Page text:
Sunday, July 19, 2015

Six Nations Indian Museum - Part 1

It's open only in the summer, so I'd been waiting all winter to visit the Six Nations Indian Museum. One day I drove an hour southeast of home and, deep in the Adirondack forest, found the museum in the tiny settlement of Onchiota:

I walked up the ramp, paid $5.00 and began my tour:

Inside, a handsome young Mohawk introduced himself and offered to answer any questions I might have. I didn't know what to ask, but he did tell me a lot about the museum. He grew up in Onchiota, as this land and building used to be a summer camp, run by his grandfather. Now it's a museum and he lives on Cornwall Island, part of the Akwesasne Mohawk reserve up near Massena, except for the three months the museum is open:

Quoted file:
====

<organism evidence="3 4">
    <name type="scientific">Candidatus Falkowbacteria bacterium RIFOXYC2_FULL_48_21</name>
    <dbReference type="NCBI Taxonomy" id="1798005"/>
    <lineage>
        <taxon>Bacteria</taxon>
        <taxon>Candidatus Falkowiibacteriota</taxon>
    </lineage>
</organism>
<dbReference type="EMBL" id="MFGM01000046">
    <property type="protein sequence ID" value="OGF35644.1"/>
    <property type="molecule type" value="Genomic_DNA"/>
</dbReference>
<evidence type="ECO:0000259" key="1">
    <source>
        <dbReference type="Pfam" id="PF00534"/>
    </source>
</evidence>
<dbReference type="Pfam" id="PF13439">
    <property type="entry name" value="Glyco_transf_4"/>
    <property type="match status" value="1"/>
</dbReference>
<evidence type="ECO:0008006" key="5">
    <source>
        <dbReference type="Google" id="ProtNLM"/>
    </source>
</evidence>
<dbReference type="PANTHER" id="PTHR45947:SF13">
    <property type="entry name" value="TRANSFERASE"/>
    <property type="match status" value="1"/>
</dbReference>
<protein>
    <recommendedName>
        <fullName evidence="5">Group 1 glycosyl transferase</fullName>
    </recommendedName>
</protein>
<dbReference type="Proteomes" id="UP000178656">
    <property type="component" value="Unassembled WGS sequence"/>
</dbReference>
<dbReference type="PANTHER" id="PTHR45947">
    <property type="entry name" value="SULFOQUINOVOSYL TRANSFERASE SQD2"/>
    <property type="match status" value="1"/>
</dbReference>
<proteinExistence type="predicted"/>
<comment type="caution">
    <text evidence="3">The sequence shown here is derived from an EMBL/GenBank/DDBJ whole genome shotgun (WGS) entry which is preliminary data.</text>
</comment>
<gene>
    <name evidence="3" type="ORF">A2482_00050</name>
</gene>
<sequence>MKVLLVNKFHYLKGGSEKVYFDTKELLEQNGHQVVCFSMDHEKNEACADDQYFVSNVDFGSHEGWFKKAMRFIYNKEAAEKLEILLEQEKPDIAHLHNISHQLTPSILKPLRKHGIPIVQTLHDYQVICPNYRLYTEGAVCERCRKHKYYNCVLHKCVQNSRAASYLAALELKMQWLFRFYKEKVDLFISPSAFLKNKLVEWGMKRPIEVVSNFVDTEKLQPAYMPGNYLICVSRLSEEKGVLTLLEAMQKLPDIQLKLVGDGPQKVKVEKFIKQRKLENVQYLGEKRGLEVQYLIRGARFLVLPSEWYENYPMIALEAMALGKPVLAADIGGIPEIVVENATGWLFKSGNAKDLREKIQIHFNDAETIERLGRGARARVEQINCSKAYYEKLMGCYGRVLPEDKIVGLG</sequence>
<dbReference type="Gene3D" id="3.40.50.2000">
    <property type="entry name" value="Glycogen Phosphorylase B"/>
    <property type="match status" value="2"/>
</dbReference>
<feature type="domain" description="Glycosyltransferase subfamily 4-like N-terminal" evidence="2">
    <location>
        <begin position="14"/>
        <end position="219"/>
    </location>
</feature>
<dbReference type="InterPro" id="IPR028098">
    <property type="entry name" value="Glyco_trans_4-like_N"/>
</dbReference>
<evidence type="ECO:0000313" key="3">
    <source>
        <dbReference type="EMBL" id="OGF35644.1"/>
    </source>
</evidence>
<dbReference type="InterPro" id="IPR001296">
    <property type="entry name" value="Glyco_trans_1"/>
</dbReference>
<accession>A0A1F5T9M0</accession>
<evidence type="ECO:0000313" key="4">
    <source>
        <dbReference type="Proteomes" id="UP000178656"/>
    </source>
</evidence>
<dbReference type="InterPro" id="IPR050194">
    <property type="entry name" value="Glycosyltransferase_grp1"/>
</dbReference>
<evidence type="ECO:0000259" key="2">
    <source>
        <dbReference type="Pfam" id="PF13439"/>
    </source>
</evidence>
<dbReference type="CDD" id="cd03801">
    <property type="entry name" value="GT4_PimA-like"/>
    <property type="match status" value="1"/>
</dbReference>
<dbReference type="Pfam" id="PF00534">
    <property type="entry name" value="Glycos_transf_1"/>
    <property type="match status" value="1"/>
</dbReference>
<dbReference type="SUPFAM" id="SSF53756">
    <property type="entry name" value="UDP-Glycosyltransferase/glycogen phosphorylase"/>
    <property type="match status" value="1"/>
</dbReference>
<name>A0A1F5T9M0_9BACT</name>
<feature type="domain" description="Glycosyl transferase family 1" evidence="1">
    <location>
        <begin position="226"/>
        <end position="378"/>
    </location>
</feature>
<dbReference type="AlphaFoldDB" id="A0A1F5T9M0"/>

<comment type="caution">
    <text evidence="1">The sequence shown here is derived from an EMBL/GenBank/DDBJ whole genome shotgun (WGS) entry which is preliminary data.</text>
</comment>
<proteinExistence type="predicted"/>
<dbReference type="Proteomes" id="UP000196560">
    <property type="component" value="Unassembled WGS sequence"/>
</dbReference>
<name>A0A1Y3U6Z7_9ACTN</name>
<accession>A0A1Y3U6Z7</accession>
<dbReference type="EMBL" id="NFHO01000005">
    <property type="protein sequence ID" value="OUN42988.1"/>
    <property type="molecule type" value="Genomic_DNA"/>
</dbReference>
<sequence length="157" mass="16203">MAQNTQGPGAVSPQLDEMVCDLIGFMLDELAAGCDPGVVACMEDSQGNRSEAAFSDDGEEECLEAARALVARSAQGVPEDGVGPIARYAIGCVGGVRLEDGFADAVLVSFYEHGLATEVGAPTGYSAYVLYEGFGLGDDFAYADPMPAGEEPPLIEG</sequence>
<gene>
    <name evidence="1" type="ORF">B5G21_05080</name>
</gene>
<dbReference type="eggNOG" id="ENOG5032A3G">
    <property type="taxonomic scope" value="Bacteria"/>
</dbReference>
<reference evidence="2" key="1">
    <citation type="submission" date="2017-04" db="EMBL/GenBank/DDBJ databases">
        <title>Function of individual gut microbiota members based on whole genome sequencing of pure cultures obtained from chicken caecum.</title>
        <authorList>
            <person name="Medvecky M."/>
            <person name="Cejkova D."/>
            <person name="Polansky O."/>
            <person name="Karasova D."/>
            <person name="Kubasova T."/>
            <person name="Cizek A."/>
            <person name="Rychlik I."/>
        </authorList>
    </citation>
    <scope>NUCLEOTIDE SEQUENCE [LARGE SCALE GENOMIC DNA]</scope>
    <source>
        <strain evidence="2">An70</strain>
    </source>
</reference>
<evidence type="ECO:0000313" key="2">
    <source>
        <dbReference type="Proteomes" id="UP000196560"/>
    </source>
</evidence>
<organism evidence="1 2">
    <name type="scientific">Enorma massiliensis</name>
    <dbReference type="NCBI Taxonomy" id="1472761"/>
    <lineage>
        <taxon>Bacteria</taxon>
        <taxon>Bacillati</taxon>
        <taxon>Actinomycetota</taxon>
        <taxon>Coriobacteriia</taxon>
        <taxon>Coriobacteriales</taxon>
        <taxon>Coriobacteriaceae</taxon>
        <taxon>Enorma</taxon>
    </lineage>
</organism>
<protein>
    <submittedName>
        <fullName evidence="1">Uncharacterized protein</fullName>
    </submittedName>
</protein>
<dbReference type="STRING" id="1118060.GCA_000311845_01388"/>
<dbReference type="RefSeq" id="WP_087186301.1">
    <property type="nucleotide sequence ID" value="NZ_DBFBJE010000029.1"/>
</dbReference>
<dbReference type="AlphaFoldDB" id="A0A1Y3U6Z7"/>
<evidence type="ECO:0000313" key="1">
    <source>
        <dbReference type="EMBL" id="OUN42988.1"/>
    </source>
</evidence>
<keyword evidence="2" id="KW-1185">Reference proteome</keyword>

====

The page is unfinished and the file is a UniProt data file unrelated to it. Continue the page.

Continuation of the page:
I began my tour, totally amazed by the wealth of materials and artifacts they had displayed. It was very difficult to photograph because of the lighting and reflections off the glass fronted cabinets. But that may be a blessing, as otherwise I might be posting pictures from this one place for a month or more. Even with all the photos which I had to discard, there are three posts:

Beaded moccasins - many of them, too many to show them all:

And speaking of beadwork, click on this to enlarge - and be amazed:

Many of the items which had dates were from the late 1800s, but most were not dated:

A cradle board and blanket, seemingly for use together:

Lacrosse sticks from many tribes:

Mohawk baskets. The nearby Akwesasne community is noted for its fine basketry:

A close-up of a Mohawk basket:

And many more, some fancier than others. But I'd just begun my tour of the Six Nations Indian Museum. I'll post Part 2 tomorrow:

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